Thursday, December 25, 2014

Year in Review

A little bit early but it has become a yearly thing for me to just look back at what I did, set some goals for the next year.

January was such a rough start of the year, I just started back on Randy and was having a real hard time with my work. Coming in to work every day feeling you suck and you can't do it is not a pleasant experience. There was one particular scene that broke me (it wasn't even a difficult one), but I just couldn't figure out how to do it in flash. I remember staying up all night trying to get the scene done...I had typed out my resignation letter, and my plan was to come in right when the studio opened to hand over my scene and leave my resignation letter in the office...never to return.

But by the time the sun came up and it was time to go to work, sense finally settled in. What's the worst thing that could happen? Get fired? But most likely get notes on how to make the scene better. So I dragged my ass to work (injected myself with some coffee), my scenes were approved and I moved on to the next episode.

I did however do a complete 360, and went back to the very basics of animation. I went through Richard Williams' survival guide, I watched Jason Ryans' free tutorials (==> Those really clicked with me, so I'll forever be grateful to Jason Ryan!), and I did all my scenes from scratch.
In TV animation you should re-use animation clips and drawings to save time, while a disney feature animator can spend a month on 1 scene, we need to get about a minute of animation out the door every month.

But I realised I didn't understand what I was doing. So instead of re-using a clip, I would just look at it as a reference and try to do it myself. This came at the cost of time and quality, but it made me a much more competent animator, and now (a year later) I actually enjoy animating, I'm also relatively fast while maintaining a good quality, so in the end it paid off for both me and my employer.

February was a continuation of January, I mostly spent my time at work understanding animation better, but I also started an ART-SWAP on facebook. I wanted to motivate myself to do some finished drawings, while at the same time getting some rad art from my peers :D This was super fun, but I dropped this after I quit all social media a few months later.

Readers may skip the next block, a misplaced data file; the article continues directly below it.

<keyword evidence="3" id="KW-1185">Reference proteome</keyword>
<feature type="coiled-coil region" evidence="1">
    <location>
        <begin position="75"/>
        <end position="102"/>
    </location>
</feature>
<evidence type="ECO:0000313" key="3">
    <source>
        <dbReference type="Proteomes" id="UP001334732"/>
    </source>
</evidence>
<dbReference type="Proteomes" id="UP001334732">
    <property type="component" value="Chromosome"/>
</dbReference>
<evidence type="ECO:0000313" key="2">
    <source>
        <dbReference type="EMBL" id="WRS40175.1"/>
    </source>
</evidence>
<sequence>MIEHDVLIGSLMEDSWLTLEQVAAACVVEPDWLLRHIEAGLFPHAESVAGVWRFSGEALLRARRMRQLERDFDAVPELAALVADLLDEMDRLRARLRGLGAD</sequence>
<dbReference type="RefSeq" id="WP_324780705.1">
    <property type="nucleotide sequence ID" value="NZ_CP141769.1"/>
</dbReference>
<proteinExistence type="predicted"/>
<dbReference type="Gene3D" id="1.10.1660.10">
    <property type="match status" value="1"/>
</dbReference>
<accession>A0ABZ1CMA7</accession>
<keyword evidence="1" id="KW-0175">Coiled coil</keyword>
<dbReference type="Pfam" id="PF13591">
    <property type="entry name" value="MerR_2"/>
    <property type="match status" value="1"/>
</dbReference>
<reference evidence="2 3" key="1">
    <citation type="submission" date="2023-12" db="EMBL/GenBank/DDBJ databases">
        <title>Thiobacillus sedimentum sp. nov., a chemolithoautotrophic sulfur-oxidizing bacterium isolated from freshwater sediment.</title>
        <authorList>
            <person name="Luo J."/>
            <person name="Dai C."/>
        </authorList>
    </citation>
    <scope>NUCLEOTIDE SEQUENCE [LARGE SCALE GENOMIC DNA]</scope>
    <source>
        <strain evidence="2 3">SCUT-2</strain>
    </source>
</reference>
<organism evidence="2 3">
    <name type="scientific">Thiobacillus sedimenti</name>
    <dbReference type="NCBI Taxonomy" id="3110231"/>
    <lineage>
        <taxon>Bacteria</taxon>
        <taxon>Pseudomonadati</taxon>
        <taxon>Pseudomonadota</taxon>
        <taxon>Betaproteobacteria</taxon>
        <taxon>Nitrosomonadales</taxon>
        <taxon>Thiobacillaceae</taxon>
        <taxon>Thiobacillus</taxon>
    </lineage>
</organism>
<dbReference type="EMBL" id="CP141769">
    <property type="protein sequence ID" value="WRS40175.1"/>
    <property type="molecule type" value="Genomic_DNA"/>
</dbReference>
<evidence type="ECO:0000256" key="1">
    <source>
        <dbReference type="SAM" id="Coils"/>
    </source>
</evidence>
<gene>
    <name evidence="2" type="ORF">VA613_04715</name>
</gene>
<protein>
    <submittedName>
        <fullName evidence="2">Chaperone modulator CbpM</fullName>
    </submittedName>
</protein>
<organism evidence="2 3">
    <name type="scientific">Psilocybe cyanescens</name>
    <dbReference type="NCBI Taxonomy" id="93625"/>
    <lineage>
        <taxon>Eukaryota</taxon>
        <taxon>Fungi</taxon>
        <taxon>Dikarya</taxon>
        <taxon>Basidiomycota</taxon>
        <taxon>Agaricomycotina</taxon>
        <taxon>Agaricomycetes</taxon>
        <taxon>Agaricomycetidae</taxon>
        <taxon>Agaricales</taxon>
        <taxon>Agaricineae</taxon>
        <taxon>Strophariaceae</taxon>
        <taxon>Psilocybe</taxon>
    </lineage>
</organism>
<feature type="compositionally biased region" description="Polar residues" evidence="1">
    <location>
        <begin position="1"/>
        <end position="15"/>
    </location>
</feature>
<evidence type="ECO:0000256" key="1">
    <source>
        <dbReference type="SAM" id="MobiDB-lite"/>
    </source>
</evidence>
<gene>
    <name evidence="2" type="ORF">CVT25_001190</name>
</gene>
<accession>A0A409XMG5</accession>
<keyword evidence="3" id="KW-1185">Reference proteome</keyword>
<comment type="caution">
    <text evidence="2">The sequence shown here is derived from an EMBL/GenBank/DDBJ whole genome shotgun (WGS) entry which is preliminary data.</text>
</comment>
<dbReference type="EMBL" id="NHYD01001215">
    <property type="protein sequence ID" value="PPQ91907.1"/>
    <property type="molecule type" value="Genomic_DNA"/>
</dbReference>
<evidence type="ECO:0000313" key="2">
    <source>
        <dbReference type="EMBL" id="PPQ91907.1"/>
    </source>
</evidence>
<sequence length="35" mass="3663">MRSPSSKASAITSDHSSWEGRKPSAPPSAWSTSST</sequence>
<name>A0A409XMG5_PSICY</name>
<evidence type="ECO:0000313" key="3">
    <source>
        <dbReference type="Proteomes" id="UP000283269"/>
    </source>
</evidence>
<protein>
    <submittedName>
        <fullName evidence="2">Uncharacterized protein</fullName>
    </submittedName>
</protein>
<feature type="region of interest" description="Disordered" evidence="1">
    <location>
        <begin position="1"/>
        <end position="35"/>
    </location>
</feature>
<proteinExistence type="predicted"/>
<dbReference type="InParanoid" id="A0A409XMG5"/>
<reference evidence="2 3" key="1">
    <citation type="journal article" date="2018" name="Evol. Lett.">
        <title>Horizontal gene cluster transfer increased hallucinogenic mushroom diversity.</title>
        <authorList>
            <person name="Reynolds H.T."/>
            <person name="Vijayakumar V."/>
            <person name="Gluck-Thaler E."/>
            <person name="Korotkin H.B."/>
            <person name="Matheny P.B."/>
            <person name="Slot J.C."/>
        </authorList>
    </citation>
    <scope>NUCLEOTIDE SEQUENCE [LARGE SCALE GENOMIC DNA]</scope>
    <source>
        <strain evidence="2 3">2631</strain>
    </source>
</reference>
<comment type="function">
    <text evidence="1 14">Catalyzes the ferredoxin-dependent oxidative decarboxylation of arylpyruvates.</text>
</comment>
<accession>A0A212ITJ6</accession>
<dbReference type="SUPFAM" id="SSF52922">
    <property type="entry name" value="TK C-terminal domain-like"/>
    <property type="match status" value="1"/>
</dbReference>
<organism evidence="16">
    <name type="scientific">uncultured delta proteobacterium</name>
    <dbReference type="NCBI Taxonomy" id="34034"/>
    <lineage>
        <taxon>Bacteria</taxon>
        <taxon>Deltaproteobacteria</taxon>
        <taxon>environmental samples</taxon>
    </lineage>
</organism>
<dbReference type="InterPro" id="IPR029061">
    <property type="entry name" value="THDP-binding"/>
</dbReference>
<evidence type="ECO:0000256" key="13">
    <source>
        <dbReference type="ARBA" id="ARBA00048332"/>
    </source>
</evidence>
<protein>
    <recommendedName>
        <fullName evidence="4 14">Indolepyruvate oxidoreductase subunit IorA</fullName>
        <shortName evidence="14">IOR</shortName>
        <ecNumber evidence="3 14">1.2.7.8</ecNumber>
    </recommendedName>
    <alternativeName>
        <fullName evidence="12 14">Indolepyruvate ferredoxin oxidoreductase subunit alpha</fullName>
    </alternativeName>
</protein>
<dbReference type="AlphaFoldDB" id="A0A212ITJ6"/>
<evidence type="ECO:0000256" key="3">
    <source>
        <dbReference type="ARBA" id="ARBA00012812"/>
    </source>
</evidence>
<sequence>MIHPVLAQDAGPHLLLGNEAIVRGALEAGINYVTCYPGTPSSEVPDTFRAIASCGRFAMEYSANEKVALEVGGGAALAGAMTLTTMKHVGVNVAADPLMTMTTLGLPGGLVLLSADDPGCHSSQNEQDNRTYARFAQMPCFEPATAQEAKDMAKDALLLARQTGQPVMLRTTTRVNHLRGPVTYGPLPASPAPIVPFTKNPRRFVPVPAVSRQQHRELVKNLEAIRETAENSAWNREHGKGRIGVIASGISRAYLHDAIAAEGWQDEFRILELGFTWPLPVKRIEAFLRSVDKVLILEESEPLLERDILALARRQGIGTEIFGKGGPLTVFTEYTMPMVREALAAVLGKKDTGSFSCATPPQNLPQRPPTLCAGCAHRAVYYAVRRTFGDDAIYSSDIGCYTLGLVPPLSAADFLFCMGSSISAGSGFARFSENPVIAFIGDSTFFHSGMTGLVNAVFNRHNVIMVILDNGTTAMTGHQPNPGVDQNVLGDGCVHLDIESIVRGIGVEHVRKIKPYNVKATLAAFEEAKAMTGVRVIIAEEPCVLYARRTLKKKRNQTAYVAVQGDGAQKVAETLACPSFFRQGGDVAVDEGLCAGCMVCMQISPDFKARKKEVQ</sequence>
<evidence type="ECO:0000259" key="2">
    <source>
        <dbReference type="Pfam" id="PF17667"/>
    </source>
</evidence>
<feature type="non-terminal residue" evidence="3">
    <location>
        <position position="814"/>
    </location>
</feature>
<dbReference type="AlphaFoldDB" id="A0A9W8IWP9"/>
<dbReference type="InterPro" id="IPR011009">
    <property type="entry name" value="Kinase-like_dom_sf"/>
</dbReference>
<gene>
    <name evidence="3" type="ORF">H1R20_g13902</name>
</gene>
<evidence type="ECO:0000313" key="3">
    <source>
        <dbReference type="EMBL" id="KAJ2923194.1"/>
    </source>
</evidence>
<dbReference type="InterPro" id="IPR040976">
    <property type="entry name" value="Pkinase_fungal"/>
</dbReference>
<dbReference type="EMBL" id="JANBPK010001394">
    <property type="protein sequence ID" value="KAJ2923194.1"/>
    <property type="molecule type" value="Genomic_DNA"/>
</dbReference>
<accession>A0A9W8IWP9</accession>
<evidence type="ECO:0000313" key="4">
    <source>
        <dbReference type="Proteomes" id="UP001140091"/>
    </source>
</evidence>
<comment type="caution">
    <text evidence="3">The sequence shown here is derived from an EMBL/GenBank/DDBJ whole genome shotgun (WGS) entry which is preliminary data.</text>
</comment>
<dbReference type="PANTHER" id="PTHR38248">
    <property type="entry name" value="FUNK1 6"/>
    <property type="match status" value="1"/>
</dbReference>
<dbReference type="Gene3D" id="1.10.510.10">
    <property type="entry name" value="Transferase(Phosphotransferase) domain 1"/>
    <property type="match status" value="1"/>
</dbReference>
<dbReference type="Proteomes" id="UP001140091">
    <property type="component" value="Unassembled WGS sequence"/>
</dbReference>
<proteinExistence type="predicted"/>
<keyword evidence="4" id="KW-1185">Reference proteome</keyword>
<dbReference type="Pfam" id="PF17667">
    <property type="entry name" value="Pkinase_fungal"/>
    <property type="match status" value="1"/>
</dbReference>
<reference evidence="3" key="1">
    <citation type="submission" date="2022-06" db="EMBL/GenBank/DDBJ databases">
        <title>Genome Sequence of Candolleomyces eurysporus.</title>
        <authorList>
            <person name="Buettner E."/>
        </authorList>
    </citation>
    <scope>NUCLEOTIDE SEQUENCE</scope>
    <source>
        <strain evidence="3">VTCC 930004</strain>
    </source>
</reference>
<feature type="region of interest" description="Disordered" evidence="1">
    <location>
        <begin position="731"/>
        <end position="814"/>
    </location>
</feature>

Quitting social media (I'm especially talking about facebook) ended up being a really great thing for me. I initially used facebook to motivate myself when I was trying to get a job. I really got a lot of support through it, so thanks to all those people who pressed the 'like' buttons. But once I had my job, facebook was starting to have a negative impact.

Especially something my friend said about drawing for yourself. That's something that really clicked with me. I didn't want to rely on external approval, I wanted to draw from myself and see if that was motivation enough. There's also something about continuously being exposed to cool art in your feed, instead of being inspiring it just makes you feel incompetent. Most importantly I spent at least an hour a day on facebook, and I wanted to free up that time to draw.

Honestly if you say you don't have an hour every day to draw, make a list of what you spend your time on. And then weigh it off against each other, what do you get more value out of? Don't cut out things like cooking and exercise, but cut out video games, tv or social media...unless of course that is more important to you than drawing :D

I think by March I was starting to be comfortable in my job, so I was starting to free up time to focus on personal work again. We had life drawing at Boulder as well, this was the first time I drew with other professionals. And it really opened my eyes that my figure drawing / gestures were not up to the level it should be. So I tweaked my plan for 2014 and decided to focus on drawing the human figure again.